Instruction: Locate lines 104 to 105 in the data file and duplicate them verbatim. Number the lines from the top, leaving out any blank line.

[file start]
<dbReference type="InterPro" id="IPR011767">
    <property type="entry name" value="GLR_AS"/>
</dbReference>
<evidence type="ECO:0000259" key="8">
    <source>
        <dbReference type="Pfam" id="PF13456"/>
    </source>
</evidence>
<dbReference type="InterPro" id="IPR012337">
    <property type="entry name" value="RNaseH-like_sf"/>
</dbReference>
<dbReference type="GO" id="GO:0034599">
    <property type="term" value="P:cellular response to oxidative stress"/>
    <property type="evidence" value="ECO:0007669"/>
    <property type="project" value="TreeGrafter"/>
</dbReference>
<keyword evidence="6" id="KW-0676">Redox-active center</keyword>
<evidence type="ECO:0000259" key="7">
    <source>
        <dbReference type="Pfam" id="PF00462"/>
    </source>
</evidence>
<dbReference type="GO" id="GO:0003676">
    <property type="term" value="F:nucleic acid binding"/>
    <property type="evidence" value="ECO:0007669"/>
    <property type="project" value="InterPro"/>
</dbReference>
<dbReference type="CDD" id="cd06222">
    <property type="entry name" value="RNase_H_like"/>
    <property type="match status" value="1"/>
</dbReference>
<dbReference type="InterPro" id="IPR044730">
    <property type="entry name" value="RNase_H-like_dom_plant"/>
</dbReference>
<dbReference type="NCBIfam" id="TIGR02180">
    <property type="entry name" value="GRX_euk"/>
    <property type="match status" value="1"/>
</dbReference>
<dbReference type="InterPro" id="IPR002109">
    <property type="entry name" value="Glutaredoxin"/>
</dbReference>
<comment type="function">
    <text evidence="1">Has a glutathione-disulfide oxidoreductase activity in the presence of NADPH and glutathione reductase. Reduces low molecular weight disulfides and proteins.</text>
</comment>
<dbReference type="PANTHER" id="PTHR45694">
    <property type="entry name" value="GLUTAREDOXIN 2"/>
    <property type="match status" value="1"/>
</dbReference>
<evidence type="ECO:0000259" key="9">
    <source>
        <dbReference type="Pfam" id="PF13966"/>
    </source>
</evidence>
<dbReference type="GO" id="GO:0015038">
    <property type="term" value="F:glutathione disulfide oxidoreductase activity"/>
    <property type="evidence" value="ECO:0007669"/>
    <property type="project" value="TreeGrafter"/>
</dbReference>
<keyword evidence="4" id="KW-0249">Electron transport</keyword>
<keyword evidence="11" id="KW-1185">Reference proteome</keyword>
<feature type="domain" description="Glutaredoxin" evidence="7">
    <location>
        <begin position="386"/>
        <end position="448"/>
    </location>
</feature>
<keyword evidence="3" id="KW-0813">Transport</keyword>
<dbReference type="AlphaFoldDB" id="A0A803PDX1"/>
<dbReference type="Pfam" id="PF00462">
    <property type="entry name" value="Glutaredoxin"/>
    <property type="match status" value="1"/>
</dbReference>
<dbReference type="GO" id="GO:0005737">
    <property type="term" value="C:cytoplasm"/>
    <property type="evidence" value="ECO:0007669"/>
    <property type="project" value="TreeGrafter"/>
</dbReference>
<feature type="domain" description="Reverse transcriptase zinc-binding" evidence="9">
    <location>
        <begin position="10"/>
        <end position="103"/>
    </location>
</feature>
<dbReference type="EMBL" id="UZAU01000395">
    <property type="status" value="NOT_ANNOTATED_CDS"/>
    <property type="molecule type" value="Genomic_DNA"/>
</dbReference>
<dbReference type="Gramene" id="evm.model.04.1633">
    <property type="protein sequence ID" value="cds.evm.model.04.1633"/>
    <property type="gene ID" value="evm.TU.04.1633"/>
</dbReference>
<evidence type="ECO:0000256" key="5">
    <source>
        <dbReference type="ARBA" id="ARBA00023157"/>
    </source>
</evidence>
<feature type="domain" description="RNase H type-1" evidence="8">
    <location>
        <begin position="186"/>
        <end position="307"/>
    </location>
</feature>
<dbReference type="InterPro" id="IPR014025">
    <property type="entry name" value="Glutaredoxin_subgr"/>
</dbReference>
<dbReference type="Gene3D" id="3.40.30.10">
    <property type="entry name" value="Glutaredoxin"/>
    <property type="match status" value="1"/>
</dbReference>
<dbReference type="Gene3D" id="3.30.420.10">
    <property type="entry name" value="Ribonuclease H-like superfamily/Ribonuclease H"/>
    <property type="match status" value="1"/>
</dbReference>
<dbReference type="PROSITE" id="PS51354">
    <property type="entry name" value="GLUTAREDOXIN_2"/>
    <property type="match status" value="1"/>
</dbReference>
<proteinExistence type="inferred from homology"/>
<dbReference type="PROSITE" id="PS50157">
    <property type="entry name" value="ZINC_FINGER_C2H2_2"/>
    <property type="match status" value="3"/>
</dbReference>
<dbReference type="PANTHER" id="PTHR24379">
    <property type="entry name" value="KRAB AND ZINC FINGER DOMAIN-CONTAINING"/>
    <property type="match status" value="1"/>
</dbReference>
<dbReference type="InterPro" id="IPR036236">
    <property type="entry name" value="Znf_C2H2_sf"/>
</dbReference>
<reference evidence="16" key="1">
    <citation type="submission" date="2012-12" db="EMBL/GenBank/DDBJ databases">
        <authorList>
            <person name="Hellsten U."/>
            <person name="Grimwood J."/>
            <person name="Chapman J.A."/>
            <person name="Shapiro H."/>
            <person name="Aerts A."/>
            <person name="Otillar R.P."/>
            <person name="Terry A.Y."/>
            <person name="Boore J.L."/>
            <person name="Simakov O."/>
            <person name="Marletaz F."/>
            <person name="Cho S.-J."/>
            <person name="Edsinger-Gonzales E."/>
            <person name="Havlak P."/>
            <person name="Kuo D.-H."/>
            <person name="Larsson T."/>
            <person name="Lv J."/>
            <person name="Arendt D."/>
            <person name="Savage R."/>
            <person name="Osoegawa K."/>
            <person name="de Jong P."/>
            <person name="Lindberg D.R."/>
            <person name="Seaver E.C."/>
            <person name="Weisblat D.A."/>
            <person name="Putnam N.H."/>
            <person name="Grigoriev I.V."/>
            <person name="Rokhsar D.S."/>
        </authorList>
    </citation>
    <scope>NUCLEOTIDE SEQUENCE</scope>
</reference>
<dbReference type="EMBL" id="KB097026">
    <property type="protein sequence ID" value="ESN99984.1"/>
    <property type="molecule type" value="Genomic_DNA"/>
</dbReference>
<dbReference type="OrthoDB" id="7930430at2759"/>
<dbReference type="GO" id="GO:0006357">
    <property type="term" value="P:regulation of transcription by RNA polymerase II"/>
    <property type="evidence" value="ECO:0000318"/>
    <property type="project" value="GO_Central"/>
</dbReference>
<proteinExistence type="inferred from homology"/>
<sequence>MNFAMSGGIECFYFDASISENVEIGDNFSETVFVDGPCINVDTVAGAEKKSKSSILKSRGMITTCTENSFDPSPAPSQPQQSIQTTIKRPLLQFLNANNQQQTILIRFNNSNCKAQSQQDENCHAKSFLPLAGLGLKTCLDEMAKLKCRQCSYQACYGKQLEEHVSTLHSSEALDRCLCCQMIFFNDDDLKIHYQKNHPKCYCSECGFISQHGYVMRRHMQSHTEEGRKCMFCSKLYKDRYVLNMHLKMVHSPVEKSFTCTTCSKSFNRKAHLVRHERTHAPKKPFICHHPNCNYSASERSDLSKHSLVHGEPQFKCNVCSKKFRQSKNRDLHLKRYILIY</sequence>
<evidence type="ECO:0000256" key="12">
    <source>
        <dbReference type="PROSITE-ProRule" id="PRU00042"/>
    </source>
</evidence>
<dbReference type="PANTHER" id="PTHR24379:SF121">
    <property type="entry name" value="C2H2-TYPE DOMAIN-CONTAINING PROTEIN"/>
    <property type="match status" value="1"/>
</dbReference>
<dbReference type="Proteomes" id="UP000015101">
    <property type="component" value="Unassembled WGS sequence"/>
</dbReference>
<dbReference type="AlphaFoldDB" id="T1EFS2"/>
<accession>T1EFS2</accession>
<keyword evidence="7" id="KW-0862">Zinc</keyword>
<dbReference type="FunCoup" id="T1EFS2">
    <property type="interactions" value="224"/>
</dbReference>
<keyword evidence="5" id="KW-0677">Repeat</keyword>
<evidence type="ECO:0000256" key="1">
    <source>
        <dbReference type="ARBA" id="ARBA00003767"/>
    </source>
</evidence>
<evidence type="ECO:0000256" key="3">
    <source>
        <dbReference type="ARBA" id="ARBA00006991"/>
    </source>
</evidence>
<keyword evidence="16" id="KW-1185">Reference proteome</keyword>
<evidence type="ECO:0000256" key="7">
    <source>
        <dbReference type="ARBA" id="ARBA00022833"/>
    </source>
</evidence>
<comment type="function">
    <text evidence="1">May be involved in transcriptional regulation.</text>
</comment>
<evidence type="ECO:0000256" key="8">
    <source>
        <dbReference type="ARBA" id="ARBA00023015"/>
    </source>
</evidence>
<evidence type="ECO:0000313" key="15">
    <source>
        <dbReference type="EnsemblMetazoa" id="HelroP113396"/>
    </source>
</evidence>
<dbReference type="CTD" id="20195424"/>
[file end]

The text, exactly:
    <property type="entry name" value="Glutaredoxin_subgr"/>
</dbReference>